Every day, 7,100 babies are stillborn. A tragic, complicated problem, stillbirth—which the WHO defines as a baby born with no signs of life at or after 28 weeks’ gestation—remains difficult to control and to assess. Some hospitals hide data on stillbirth, due to the shame and stigma associated with it. However, as White Ribbon Alliance CEO Betsy McCallon said at a recent Wilson Center event marking the 30th anniversary of the Safe Motherhood Initiative, stillbirth “had been hidden and neglected, but that is changing.”
Distinguishing a stillbirth from a neonatal death can be challenging, particularly when the lack of a skilled birth attendant prevented adequate resuscitation. Despite the complexity, “we need to measure it,” said Barbara Kwast, one of the pioneers of the Safe Motherhood Initiative.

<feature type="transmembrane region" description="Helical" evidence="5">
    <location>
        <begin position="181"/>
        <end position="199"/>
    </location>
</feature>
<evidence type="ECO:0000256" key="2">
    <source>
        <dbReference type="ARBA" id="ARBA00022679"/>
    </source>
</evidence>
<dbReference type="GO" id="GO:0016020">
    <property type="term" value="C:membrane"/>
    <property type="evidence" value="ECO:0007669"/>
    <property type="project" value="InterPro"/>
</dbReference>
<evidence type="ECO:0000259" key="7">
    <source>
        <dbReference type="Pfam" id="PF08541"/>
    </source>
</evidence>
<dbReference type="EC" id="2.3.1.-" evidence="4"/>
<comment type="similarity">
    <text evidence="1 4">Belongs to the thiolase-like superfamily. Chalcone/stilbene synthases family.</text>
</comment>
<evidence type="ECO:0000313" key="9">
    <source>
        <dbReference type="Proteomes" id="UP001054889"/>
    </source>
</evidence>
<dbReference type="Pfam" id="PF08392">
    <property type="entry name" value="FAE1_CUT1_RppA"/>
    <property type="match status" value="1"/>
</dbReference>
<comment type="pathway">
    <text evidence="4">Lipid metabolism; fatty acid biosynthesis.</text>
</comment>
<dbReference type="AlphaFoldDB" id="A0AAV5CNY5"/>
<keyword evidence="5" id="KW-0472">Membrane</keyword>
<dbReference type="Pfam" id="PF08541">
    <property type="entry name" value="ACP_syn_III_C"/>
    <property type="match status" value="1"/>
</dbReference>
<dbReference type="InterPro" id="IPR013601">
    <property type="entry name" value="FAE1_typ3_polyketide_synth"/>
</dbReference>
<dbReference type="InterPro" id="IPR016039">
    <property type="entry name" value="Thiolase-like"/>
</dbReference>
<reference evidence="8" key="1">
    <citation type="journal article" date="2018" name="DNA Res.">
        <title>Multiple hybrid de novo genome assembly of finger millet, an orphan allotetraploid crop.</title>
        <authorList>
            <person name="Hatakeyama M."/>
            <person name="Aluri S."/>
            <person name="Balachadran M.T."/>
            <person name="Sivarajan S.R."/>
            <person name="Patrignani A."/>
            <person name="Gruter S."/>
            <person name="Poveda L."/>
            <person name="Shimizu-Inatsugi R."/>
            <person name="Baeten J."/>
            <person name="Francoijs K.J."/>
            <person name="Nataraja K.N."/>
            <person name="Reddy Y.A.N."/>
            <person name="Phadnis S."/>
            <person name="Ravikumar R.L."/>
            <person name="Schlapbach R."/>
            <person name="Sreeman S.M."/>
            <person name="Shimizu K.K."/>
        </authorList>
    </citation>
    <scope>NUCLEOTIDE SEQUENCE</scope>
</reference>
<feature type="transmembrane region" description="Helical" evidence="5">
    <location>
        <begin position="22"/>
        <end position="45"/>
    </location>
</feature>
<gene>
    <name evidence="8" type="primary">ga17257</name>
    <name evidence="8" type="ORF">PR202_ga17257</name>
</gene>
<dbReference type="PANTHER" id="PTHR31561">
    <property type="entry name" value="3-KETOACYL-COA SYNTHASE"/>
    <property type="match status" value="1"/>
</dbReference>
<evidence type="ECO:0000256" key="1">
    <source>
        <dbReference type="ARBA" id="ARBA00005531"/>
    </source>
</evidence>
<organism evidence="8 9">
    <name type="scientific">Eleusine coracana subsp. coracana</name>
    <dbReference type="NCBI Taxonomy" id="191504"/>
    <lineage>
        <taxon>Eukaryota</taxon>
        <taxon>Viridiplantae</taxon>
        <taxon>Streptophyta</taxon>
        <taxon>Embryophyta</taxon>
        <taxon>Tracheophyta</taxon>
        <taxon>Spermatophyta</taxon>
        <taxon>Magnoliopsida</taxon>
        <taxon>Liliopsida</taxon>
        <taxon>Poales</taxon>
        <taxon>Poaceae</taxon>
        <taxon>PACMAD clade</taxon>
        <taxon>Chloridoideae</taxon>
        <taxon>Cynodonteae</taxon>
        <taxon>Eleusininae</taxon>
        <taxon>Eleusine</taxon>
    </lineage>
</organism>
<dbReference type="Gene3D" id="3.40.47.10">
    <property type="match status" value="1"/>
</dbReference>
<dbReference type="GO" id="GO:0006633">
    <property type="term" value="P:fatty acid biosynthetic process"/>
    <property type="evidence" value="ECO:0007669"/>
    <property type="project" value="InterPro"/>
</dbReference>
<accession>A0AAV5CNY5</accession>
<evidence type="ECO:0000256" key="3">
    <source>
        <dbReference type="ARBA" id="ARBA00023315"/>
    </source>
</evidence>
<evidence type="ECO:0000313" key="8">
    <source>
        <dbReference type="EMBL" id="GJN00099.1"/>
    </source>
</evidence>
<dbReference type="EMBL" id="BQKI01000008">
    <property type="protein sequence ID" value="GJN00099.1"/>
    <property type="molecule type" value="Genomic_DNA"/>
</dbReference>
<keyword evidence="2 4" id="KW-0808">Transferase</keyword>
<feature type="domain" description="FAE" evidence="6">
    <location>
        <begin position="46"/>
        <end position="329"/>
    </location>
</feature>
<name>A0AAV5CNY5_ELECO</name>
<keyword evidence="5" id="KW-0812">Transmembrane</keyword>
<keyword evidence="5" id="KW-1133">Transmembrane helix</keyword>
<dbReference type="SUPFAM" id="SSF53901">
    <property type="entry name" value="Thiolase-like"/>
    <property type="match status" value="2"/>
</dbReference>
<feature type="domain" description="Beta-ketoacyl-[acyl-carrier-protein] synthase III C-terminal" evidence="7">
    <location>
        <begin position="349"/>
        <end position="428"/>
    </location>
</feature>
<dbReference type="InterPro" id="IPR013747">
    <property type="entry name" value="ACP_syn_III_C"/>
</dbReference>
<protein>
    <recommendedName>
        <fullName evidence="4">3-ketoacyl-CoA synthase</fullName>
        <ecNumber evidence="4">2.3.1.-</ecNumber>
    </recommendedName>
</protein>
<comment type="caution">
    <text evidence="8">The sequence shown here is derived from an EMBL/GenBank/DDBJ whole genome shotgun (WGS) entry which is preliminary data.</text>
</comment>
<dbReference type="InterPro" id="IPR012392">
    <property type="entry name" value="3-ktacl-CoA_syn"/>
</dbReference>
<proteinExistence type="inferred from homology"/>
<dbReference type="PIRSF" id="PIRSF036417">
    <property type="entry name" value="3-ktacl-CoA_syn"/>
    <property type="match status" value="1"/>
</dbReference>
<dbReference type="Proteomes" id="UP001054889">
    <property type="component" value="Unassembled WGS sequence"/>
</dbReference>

While stillbirth was not included in the original SDGs, after strong advocacy by the international global health community and bereaved families, stillbirth is now part of the SDG’s Every Woman Every Child framework. UNFPA’s Petra ten Hoope-Bender cited a new “people’s movement” that is bringing “dynamism, new energy into that agenda.”
To reduce the rate of stillbirths, Kwast urged the maternal health community to decrease the rate of birth asphyxia and to use a partograph to help make decisions during labor. “The international community has done an extraordinary amount of work around third stage [of labor] to prevent postpartum hemorrhage,” but now “we need to pay more attention to the first and second stages of labor,” where 50 percent of stillbirths occur.
This audio was recorded at an event at the Wilson Center on December 8, 2017.
Sources: Every Woman Every Child, March of Dimes, Mayo Clinic, Midwifery, Research Gate, United Nations, UCSF Benioff Children’s Hospital, White Ribbon Alliance, World Health Organization (WHO)